from the Italian edition of the MIT Technology Review
For the past few years, the American government has kept a balanced attitude towards China. On the one hand, it recognizes China’s role in the international arena as the world’s second largest economic power. On the other hand, for various reasons, the US contests some of its behaviors that are sensitive for the American public, like the general theme of human rights (freedom of speech, travel, etc.), or the more specific “social dumping” that has caused the migration of so many jobs from the US to China.
These subjects have been a recurring theme in every bilateral meeting between the two countries, so much so that the American delegates feel that it is their duty to bring them up each time, even if they are fully aware of the sterility of their message. They have always done it, sure of the unanimous consent from the home front.
A unique case has come up in recent times, however, and it involves the online world, a subject that has always been of particular interest for our magazine. We have already written at length, around the time of the Arab Spring, about how the Chinese government was able to block anti-governmental messages at their source, and how they were able, by borrowing a typical marketing trick from the Americans, to turn the online furor over the messages from Cairo and Tunis to their favor. But it all comes back to the same fundamental issue of limits on freedom of information, which seems intrinsic, albeit certainly not shared by a democratic point of view, to the maintaining of the political stability that is so important for the growth of an enormous complex like China.
The unique case that we have been hearing about lately is one of industrial espionage via the Internet where, differently from recent past, American commenters and public opinion are deeply divided, so much so in fact that the parent company of this publication found itself in the middle of a debate it probably was not expecting.
A recent article out of Cambridge reviews a 60-page report by the American cyber security company Mandiant in juicy detail. The report explains how APT1, a Chinese institute in Shanghai, has been penetrating the confidential communications of large companies in order to steal their industrial secrets. The damage is estimated in the hundreds of terabytes of sensitive corporate data from 141 companies dating back to 2006, including Tencent, a company that designs software for controlling energy infrastructure, raising the stakes to cyber terrorism.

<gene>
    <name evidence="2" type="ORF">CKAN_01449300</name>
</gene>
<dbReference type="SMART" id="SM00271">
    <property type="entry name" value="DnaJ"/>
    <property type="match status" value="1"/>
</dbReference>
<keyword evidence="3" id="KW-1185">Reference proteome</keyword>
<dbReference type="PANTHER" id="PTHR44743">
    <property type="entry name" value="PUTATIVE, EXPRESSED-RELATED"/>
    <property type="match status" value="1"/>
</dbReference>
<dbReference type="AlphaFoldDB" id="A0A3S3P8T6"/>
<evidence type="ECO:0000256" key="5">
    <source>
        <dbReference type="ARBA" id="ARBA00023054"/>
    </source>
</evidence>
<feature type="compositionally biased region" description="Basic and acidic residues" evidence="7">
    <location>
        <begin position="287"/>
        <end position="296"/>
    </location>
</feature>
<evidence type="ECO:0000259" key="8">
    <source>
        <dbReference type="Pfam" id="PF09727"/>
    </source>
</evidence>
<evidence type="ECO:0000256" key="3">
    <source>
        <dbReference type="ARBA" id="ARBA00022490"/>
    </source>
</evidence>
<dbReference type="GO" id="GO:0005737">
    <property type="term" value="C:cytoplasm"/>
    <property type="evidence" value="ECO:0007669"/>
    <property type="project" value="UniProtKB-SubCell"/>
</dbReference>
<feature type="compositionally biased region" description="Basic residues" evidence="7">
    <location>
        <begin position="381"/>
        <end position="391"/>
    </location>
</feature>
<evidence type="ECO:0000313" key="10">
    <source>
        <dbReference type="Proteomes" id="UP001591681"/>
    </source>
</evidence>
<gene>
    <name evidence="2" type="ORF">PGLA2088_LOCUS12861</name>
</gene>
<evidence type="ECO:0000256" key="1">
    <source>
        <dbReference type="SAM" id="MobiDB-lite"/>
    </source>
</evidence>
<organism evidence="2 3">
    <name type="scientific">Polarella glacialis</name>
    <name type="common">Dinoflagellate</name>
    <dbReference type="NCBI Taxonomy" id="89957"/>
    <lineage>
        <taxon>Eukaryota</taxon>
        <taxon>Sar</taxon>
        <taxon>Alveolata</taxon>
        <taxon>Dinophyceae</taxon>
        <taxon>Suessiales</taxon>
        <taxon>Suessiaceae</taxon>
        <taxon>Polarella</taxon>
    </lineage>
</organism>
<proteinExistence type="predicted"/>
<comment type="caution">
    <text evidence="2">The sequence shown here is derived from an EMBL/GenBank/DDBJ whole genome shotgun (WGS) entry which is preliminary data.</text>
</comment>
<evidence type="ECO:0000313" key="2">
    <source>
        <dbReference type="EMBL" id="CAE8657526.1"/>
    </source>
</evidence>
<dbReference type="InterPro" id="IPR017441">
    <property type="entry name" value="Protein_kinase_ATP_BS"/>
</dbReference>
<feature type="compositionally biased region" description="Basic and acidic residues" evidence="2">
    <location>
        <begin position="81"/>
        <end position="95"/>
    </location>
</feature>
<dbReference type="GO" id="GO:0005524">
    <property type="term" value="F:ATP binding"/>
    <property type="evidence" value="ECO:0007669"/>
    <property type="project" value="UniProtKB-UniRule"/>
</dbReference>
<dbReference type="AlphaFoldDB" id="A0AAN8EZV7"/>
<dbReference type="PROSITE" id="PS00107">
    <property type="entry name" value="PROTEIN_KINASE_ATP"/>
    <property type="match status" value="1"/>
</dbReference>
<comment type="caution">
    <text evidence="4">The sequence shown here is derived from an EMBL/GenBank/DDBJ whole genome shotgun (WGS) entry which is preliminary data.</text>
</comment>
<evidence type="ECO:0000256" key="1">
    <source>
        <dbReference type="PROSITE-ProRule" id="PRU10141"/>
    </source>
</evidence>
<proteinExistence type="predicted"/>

Mandiant’s report came just one week after President Obama’s announcement of a new national commitment to protect the United States from cyber assaults aimed at stealing industrial secrets and undermining infrastructure. A few days later The Economist wrote about the Mandiant report and used the occasion to rebuke China and urge it to correct its behavior.
The article in the US edition of the MIT Technology Review, however, noted an odd detail from the Mandiant report, calling attention to the fact that the “thefts” had been occurring without any attempt at hiding their provenance. The report questioned how it could be possible that the operators behind the attacks were so unprofessional. Mandiant, in fact, sustains that APT1 is part of Unit 61398 of the People’s Liberation Army and is engaged in a campaign of industrial espionage to help Chinese companies gain an advantage by stealing secrets from their western counterparts. Companies in Canada, the United Kingdom, South Africa, and Israel have also allegedly been targeted. However, the fact that the aggressors didn’t bother to hide their IP addresses casts doubt on the possibility of the PLA being behind APT1’s actions, since the Chinese Army’s cyber capabilities are widely considered to be very good.
The report is certainly very interesting, but even more interesting is the fact that not all of the comments on it were negative towards the Chinese. In fact, there was even some criticism of the report, ranging from an analysis of the report’s errors to disparagement of MIT’s magazine for publishing the report without performing due diligence.
Even more interesting again is that an authoritative source like Bloomberg Businessweek Technology Insider denied that the cyber crime originated from China only a few days later, writing that the real culprits are Eastern European, building on the already established link between Belarus and the computer virus attack on Iran’s uranium enrichment program. Bloomberg’s account begins at the Barcelona Conference, where the largest Internet companies of the world (Microsoft, Apple, Facebook, Twitter, and co.) shared their stories as victims of cyber crime.
Identifying the penetration method, a so-called waterhole attack, the theory of China’s involvement was replaced with the idea that Eastern Europeans and the Russian Mafia could be the ones responsible. The goal would have been purely commercial: stealing secrets not to advance a country’s technology sector, but to sell them to the highest bidder, wherever they may be.
What is happening? Do the great Americans of the Internet see China with a different eye than the recent past, when Google fought bitterly with Beijing, or should we consider a different account than the simplistic scenario of China stealing technological secrets for their national interest? Maybe China has nothing to do with it, or maybe APT1 is a purely commercial operation and not one of “national industrial policy.” For the moment, both theories reside in the realm of science fiction politics, but it is worth our while to remember and compare them to gain valuable insight.